Did you know that if you own a power drill you are likely to use it for only 13 minutes in its lifetime? Or that your vehicle probably sits idle for 23 hours a day?
That’s the definition of “idling capacity”—many of the products in our lives simply sit idle and unused.
But according to Terry O’Reilly on CBC’s Under the Influence (one of my must-listen branding podcasts) that alone isn’t enough to drive people to a sharing economy. There were two more recent events that are starting a big shift in how consumers spend.
- The recession of 2008. Job insecurity and fear of making big, expensive purchases changed people’s behaviour.
- The demographic impact. The Millennial generation, born between the early 1980s and the early 2000s, are a larger group than the baby boomers. And by 2030, they will make up 75 per cent of the buying public globally.
Millennials have been conditioned by the Great Recession to shed the responsibility of ownership. They want the music, but not the CD. They want the ride, but not the car. That attitude has an enormous impact on marketers, as the biggest consumer demographic in history would rather share than buy.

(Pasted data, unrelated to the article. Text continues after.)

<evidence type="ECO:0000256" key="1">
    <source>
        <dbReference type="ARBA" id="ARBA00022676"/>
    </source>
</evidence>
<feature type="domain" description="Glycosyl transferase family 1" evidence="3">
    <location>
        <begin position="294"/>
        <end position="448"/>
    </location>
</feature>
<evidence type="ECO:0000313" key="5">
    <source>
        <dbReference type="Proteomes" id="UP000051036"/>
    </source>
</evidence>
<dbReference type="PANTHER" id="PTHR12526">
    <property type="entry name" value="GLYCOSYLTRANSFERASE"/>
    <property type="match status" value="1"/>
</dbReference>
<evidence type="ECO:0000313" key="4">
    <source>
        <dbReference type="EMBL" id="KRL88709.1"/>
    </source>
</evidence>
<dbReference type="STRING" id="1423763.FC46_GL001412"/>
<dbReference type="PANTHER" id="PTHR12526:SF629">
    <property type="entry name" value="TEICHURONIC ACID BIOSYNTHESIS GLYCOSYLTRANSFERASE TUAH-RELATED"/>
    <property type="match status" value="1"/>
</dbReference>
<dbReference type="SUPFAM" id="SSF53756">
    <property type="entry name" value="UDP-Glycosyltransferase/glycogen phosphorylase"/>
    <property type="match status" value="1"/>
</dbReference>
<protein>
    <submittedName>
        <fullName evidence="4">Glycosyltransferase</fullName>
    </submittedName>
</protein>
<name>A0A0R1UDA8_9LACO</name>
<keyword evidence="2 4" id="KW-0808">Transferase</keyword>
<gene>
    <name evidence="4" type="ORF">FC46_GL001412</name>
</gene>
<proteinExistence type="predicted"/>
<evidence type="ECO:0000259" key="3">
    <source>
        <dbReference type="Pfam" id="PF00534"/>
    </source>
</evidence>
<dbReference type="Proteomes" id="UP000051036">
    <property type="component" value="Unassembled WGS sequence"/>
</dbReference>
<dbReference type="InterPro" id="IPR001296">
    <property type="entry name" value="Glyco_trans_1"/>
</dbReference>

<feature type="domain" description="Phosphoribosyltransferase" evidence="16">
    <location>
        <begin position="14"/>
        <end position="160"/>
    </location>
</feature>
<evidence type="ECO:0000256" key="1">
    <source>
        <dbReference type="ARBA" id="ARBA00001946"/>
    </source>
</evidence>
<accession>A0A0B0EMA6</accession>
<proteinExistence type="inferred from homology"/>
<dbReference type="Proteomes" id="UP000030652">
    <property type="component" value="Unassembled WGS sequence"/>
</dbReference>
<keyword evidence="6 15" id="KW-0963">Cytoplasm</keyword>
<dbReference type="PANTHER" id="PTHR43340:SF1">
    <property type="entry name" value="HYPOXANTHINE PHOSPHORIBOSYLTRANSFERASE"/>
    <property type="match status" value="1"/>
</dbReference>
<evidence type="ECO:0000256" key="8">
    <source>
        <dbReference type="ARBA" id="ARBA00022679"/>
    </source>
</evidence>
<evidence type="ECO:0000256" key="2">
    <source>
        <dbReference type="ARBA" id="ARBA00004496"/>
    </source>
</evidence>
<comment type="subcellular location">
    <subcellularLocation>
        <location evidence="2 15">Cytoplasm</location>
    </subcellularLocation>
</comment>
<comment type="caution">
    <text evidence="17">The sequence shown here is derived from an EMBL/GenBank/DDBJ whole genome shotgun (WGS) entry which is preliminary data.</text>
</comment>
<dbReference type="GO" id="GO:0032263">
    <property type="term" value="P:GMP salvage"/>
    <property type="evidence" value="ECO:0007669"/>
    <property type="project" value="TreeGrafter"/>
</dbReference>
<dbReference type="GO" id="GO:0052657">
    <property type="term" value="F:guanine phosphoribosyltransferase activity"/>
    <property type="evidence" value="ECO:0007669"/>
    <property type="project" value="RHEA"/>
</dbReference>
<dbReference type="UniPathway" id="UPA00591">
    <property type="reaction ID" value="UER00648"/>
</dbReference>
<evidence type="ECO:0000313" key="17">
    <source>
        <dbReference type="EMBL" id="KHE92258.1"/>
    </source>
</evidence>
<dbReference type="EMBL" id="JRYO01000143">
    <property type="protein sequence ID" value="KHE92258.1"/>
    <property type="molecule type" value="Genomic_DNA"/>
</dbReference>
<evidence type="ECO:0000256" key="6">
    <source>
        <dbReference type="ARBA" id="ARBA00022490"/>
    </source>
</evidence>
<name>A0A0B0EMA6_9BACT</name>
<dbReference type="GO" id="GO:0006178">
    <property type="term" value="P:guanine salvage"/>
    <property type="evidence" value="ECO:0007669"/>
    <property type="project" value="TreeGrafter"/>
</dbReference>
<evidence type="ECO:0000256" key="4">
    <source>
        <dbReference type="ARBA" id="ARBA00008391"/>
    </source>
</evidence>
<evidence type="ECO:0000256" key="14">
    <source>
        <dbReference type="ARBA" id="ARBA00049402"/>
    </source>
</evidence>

I would add that this isn’t just a shift with Millennials, but with all consumers. There are lots of people in every demographic who would rather share than buy. The difference is when innovative companies (Under The Influence gives lots of examples) provide websites and apps that make sharing convenient, affordable and accessible.
What does this mean for small business?
Change isn’t bad—especially for entrepreneurs who are nimble, smart and can make changes much faster than large corporations. Sure, there may be fewer automobiles sold—but it won’t lessen the need for transportation. Travel and tourism will continue to grow as Millennials look to spend their money on experiences instead of stuff. With change comes opportunity—especially for small business.